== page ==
ANC News spoke with Derek Gallimore, founder of Outsource Accelerator to get his opinion on the BPO industry’s prognosis amidst the Coronavirus pandemic.
Throughout this pandemic, Derek sees an opportunity for Business Process Outsourcing (BPO) in the Philippines, especially in customer service and technical support. He sees the potential for the industry to generate millions of jobs and eventually become a 600 billion-dollar industry in the future.
COVID-19 Business Recovery Plan
With the ongoing lockdown and looming worldwide recession, Derek said that businesses worldwide will be forced to cut costs, and seek more cost-efficient and flexible means of managing their workforce. He said that as business respond to and emerge from the Coronavirus, they will need to: (i) slash costs, (ii) adapt, and (iii) rebuild. Outsourcing is a powerful tool in this situation as it allows them to (i) save 70% on stating costs, (ii) access work-from-home (WFH) enabled teams, and (iii) flexible, scalable teams.
The Philippine outsourcing sector ticks all these boxes. It allows businesses to both slash costs whilst at the same time maintain the resources they need to adapt and rebuild their business.
Amid the Luzon lockdown, BPO companies have turned into flexible working arrangements, mostly work-from-home. While more first-time companies undergo adjustments, some of them have been adapting to remote work set-up before.
Outsourcing also gives an advantage to low labour costs needed to run an operation. “The average salary here in the Philippines is about US$6,000 per annum versus the US, which is about US$60,000. That’s incredible savings to have and that is very attractive in terms of recession.”
It is for these reasons that outsourcing sector is countercyclical – meaning that it is positioned dot do well in times of recession, such as now.
Outsourcing for small- and medium-sized businesses
Michelle Ong the host of ANC News, mentioned that businesses have been outsourcing to India and the Philippines for over 25 years. Large enterprises, especially telecom companies, have been hiring call centres for customer service and technical support. She asks Derek if outsourcing was now equally available to small and medium enterprises? Derek agreed with this:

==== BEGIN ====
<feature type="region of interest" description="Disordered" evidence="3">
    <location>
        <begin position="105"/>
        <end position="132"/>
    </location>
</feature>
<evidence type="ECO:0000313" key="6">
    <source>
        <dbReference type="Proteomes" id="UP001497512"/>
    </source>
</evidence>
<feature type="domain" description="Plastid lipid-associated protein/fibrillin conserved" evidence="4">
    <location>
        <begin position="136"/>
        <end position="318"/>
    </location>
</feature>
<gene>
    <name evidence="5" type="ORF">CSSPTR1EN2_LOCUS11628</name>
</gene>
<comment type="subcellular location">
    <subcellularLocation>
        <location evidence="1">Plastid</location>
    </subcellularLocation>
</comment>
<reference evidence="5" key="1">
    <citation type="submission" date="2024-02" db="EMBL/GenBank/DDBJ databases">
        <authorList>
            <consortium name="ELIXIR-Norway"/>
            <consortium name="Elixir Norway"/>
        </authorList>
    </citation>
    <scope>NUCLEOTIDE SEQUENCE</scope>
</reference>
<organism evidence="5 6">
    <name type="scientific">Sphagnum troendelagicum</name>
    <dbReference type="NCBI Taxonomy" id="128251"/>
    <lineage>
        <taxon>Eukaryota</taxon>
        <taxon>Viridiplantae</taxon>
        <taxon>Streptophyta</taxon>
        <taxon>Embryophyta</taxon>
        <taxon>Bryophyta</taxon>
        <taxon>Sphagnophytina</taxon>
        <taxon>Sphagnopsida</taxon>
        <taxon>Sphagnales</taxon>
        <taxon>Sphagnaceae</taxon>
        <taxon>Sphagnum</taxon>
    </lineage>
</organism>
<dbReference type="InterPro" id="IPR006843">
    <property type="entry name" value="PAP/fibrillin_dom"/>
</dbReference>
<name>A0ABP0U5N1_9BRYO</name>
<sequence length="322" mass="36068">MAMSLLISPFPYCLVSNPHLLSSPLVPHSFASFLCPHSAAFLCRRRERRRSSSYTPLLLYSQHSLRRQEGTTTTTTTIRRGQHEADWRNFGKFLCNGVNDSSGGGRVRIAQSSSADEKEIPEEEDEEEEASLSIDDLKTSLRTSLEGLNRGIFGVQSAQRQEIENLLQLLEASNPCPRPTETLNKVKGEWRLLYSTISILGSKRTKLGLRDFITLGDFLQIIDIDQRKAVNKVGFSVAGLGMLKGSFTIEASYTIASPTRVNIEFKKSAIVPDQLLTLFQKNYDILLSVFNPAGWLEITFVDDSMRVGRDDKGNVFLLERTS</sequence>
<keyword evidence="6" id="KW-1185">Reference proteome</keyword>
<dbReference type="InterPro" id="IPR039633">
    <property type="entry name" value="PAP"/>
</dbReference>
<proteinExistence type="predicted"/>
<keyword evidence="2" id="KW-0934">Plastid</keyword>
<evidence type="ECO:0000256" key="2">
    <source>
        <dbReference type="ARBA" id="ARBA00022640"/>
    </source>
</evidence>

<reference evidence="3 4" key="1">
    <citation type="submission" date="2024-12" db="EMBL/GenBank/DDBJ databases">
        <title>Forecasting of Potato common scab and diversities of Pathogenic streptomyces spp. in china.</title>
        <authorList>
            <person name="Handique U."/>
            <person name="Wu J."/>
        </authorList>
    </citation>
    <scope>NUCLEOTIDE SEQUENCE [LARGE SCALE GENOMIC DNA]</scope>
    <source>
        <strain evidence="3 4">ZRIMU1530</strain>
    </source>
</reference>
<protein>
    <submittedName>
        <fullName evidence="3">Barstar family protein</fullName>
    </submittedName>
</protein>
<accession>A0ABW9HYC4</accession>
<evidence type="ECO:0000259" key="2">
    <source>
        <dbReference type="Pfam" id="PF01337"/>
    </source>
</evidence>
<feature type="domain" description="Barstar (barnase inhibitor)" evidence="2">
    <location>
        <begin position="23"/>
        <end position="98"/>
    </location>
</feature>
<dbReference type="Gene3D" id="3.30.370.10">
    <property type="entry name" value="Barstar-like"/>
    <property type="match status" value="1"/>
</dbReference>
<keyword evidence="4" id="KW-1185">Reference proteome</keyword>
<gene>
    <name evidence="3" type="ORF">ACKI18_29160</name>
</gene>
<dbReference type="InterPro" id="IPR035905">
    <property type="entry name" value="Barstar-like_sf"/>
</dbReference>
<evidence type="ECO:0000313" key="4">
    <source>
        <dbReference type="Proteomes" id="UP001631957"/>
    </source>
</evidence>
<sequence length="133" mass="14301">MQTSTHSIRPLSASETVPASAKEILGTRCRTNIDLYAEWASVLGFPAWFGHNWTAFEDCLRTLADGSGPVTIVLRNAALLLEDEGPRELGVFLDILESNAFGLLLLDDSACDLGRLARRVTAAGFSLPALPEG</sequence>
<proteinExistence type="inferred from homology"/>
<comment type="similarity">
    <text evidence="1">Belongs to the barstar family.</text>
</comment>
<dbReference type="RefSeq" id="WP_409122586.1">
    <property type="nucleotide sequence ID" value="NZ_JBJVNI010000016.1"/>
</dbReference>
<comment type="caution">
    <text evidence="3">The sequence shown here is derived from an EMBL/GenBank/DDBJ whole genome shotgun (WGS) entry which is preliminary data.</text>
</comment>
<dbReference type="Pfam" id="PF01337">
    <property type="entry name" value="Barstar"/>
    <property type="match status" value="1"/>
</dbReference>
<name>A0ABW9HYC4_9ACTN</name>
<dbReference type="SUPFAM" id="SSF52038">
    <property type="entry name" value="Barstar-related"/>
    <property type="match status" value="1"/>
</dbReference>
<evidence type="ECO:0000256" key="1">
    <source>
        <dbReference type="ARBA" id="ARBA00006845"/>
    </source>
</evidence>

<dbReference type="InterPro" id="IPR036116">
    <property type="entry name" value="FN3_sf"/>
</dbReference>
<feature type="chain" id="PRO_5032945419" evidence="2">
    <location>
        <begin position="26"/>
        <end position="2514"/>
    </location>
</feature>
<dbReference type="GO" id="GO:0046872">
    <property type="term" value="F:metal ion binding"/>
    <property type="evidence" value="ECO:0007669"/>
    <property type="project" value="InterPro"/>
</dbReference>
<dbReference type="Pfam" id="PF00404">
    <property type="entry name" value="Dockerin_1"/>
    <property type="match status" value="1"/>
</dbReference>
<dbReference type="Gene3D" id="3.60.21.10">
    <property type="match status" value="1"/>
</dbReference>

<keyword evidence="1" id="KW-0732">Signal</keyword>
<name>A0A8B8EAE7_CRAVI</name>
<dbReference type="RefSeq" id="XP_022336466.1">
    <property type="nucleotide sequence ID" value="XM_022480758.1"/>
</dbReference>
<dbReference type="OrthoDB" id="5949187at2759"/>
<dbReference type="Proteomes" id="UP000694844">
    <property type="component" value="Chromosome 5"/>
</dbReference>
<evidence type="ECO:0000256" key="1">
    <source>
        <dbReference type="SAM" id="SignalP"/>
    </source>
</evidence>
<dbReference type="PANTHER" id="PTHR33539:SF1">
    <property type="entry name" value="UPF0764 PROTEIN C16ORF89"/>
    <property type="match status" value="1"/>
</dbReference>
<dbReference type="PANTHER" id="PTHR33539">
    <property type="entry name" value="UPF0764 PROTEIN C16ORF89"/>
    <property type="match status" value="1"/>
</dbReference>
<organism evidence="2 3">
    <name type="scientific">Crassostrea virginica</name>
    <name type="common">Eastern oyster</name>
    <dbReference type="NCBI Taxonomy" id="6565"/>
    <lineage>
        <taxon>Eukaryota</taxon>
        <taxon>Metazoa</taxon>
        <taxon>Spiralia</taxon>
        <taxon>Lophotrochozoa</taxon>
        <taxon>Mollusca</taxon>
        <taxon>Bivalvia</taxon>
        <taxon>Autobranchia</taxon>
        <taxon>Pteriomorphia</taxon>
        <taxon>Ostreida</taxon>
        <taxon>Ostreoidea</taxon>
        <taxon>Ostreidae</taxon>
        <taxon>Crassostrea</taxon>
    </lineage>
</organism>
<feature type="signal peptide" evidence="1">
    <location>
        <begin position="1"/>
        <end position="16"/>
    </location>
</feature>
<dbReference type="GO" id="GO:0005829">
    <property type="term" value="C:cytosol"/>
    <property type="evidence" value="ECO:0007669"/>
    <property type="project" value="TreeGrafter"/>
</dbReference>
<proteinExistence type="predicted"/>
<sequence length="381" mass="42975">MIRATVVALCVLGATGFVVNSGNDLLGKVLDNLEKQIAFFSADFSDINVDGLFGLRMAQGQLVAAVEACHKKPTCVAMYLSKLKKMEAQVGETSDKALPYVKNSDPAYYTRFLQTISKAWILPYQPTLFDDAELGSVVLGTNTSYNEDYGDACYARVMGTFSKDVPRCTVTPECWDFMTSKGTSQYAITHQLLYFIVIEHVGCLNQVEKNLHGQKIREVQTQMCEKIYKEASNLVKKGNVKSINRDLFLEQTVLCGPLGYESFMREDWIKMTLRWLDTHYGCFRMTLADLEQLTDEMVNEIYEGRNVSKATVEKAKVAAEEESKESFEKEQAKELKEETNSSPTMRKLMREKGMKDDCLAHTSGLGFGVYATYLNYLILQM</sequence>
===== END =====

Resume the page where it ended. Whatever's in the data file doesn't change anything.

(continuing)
“[Outsourcing] started about 25 years ago with only telephones available. The cost of this technology was huge but has become cheap since then… Now, Philippine outsourcing for the last five or 10 years is accessible to the small and medium-sized businesses of the world.”
He also mentioned that there are over 40 million SMEs across the high-cost English-speaking world – most of which haven’t outsourced yet. This is because they either don’t know about the concept yet or they don’t know where to start. With this, Derek believes that the second wave of outsourcing has now started and is coming from the uptake of SMEs outsourcing. This next wave of outsourcing could produce a further 30 million outsourcing jobs for the Philippines, generating $600bn annually.
The threat of automation and AI
Michelle also raised the concern that outsourcing will be harmed by AI, automation and machine learning, which Derek opposed. Low-value, high-repetition tasks are certainly at risk – and this is the case across the world. However, the future of outsourcing – and especially SME outsourcing – is in higher value, lower volume activities and professional roles, such as coding, CAD, marketing and design services.
Outsourcing’s biggest competitor
When asked what is the biggest competitor of Philippine outsourcing, Derek said that the biggest competitor to the concept of outsourcing is actually, traditional employment. He said that for people to be aware of, and embrace outsourcing, the sector needed to promote the benefits to the world, and encourage businesses to try it. In terms of other outsourcing countries, he said that there certainly is competition and the Philippines had to ensure that it remained competitive:
“When (businesses) are looking to offshore staffing there is India, Vietnam, which is the new kid on the block, and Eastern Europe for instance. The Philippines just has to be careful to not only stay relevant and highly qualified but also promote and brand themselves as the best in the world.”
More from Outsource Accelerator
Outsource Accelerator is the world’s leading aggregator marketplace for outsourcing. It specifically provides the conduit between Philippines outsourcing suppliers and businesses across the globe. Outsource Accelerator has published over 4,000 articles, 280+ podcast episodes, and a comprehensive directory with 700+ BPOs.
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